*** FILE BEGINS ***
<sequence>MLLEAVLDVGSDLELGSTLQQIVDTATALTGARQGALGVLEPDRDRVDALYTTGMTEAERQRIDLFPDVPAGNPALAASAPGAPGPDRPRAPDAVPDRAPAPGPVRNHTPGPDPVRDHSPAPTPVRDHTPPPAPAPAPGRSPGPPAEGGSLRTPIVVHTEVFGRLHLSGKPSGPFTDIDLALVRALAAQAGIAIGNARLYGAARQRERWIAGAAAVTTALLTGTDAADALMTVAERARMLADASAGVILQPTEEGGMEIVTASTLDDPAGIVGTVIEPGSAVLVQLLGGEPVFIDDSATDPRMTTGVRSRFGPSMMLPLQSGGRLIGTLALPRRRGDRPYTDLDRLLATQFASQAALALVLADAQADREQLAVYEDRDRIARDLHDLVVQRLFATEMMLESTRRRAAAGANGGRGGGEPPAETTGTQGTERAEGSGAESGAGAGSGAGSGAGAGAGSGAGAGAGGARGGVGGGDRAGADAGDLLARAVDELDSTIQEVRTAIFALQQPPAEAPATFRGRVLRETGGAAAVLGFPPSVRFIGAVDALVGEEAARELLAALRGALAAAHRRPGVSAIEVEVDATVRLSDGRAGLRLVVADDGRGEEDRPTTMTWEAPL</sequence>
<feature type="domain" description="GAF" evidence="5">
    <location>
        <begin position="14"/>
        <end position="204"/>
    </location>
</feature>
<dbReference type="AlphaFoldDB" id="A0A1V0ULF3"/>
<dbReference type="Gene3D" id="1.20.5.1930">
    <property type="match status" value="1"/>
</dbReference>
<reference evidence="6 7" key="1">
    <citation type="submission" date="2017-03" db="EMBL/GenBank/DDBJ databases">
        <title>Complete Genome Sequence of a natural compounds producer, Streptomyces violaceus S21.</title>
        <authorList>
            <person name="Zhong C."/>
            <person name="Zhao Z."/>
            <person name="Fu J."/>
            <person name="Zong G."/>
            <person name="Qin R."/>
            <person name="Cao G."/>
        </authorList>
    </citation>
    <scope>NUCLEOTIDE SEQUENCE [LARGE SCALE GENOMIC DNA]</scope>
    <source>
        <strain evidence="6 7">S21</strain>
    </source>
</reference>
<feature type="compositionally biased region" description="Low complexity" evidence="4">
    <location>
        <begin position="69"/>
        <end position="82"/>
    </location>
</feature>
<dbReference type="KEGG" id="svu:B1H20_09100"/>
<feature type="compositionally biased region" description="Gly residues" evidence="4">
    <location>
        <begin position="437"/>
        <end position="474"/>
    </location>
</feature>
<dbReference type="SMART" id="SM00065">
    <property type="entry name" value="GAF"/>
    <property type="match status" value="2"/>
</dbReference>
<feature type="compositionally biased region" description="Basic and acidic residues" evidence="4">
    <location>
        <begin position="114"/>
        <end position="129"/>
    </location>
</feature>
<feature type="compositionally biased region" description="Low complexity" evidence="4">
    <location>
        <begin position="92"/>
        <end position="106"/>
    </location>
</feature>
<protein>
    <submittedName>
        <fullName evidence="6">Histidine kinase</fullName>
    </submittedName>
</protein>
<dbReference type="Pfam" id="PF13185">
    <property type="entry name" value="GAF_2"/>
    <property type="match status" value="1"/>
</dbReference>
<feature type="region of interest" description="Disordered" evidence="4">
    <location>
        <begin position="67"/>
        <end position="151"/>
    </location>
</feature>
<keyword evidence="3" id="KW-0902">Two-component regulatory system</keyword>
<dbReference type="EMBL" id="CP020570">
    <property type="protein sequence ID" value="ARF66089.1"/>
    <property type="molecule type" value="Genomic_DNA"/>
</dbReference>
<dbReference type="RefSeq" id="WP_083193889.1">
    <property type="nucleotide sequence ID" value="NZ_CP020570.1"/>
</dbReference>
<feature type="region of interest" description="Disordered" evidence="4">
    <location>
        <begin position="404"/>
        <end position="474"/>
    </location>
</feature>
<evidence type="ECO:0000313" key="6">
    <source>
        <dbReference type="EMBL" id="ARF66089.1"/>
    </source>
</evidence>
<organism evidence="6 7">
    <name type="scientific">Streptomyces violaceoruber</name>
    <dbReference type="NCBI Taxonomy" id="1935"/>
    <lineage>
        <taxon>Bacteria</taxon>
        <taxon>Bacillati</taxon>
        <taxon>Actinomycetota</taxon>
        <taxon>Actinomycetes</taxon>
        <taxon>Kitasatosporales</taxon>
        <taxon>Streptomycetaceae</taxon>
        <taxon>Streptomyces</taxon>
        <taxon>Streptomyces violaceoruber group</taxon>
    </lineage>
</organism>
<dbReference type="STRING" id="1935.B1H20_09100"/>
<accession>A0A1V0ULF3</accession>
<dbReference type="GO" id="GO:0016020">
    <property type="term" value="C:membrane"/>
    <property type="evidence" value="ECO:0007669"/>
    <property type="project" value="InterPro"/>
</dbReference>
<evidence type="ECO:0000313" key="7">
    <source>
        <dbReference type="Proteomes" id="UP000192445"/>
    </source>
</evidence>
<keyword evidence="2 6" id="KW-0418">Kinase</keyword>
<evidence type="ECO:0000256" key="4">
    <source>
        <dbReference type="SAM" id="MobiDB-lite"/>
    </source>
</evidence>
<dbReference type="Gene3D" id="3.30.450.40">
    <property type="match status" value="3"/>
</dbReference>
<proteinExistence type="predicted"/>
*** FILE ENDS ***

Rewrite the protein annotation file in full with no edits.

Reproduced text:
<sequence>MLLEAVLDVGSDLELGSTLQQIVDTATALTGARQGALGVLEPDRDRVDALYTTGMTEAERQRIDLFPDVPAGNPALAASAPGAPGPDRPRAPDAVPDRAPAPGPVRNHTPGPDPVRDHSPAPTPVRDHTPPPAPAPAPGRSPGPPAEGGSLRTPIVVHTEVFGRLHLSGKPSGPFTDIDLALVRALAAQAGIAIGNARLYGAARQRERWIAGAAAVTTALLTGTDAADALMTVAERARMLADASAGVILQPTEEGGMEIVTASTLDDPAGIVGTVIEPGSAVLVQLLGGEPVFIDDSATDPRMTTGVRSRFGPSMMLPLQSGGRLIGTLALPRRRGDRPYTDLDRLLATQFASQAALALVLADAQADREQLAVYEDRDRIARDLHDLVVQRLFATEMMLESTRRRAAAGANGGRGGGEPPAETTGTQGTERAEGSGAESGAGAGSGAGSGAGAGAGSGAGAGAGGARGGVGGGDRAGADAGDLLARAVDELDSTIQEVRTAIFALQQPPAEAPATFRGRVLRETGGAAAVLGFPPSVRFIGAVDALVGEEAARELLAALRGALAAAHRRPGVSAIEVEVDATVRLSDGRAGLRLVVADDGRGEEDRPTTMTWEAPL</sequence>
<feature type="domain" description="GAF" evidence="5">
    <location>
        <begin position="14"/>
        <end position="204"/>
    </location>
</feature>
<dbReference type="AlphaFoldDB" id="A0A1V0ULF3"/>
<dbReference type="Gene3D" id="1.20.5.1930">
    <property type="match status" value="1"/>
</dbReference>
<reference evidence="6 7" key="1">
    <citation type="submission" date="2017-03" db="EMBL/GenBank/DDBJ databases">
        <title>Complete Genome Sequence of a natural compounds producer, Streptomyces violaceus S21.</title>
        <authorList>
            <person name="Zhong C."/>
            <person name="Zhao Z."/>
            <person name="Fu J."/>
            <person name="Zong G."/>
            <person name="Qin R."/>
            <person name="Cao G."/>
        </authorList>
    </citation>
    <scope>NUCLEOTIDE SEQUENCE [LARGE SCALE GENOMIC DNA]</scope>
    <source>
        <strain evidence="6 7">S21</strain>
    </source>
</reference>
<feature type="compositionally biased region" description="Low complexity" evidence="4">
    <location>
        <begin position="69"/>
        <end position="82"/>
    </location>
</feature>
<dbReference type="KEGG" id="svu:B1H20_09100"/>
<feature type="compositionally biased region" description="Gly residues" evidence="4">
    <location>
        <begin position="437"/>
        <end position="474"/>
    </location>
</feature>
<dbReference type="SMART" id="SM00065">
    <property type="entry name" value="GAF"/>
    <property type="match status" value="2"/>
</dbReference>
<feature type="compositionally biased region" description="Basic and acidic residues" evidence="4">
    <location>
        <begin position="114"/>
        <end position="129"/>
    </location>
</feature>
<feature type="compositionally biased region" description="Low complexity" evidence="4">
    <location>
        <begin position="92"/>
        <end position="106"/>
    </location>
</feature>
<protein>
    <submittedName>
        <fullName evidence="6">Histidine kinase</fullName>
    </submittedName>
</protein>
<dbReference type="Pfam" id="PF13185">
    <property type="entry name" value="GAF_2"/>
    <property type="match status" value="1"/>
</dbReference>
<feature type="region of interest" description="Disordered" evidence="4">
    <location>
        <begin position="67"/>
        <end position="151"/>
    </location>
</feature>
<keyword evidence="3" id="KW-0902">Two-component regulatory system</keyword>
<dbReference type="EMBL" id="CP020570">
    <property type="protein sequence ID" value="ARF66089.1"/>
    <property type="molecule type" value="Genomic_DNA"/>
</dbReference>
<dbReference type="RefSeq" id="WP_083193889.1">
    <property type="nucleotide sequence ID" value="NZ_CP020570.1"/>
</dbReference>
<feature type="region of interest" description="Disordered" evidence="4">
    <location>
        <begin position="404"/>
        <end position="474"/>
    </location>
</feature>
<evidence type="ECO:0000313" key="6">
    <source>
        <dbReference type="EMBL" id="ARF66089.1"/>
    </source>
</evidence>
<organism evidence="6 7">
    <name type="scientific">Streptomyces violaceoruber</name>
    <dbReference type="NCBI Taxonomy" id="1935"/>
    <lineage>
        <taxon>Bacteria</taxon>
        <taxon>Bacillati</taxon>
        <taxon>Actinomycetota</taxon>
        <taxon>Actinomycetes</taxon>
        <taxon>Kitasatosporales</taxon>
        <taxon>Streptomycetaceae</taxon>
        <taxon>Streptomyces</taxon>
        <taxon>Streptomyces violaceoruber group</taxon>
    </lineage>
</organism>
<dbReference type="STRING" id="1935.B1H20_09100"/>
<accession>A0A1V0ULF3</accession>
<dbReference type="GO" id="GO:0016020">
    <property type="term" value="C:membrane"/>
    <property type="evidence" value="ECO:0007669"/>
    <property type="project" value="InterPro"/>
</dbReference>
<evidence type="ECO:0000313" key="7">
    <source>
        <dbReference type="Proteomes" id="UP000192445"/>
    </source>
</evidence>
<keyword evidence="2 6" id="KW-0418">Kinase</keyword>
<evidence type="ECO:0000256" key="4">
    <source>
        <dbReference type="SAM" id="MobiDB-lite"/>
    </source>
</evidence>
<dbReference type="Gene3D" id="3.30.450.40">
    <property type="match status" value="3"/>
</dbReference>
<proteinExistence type="predicted"/>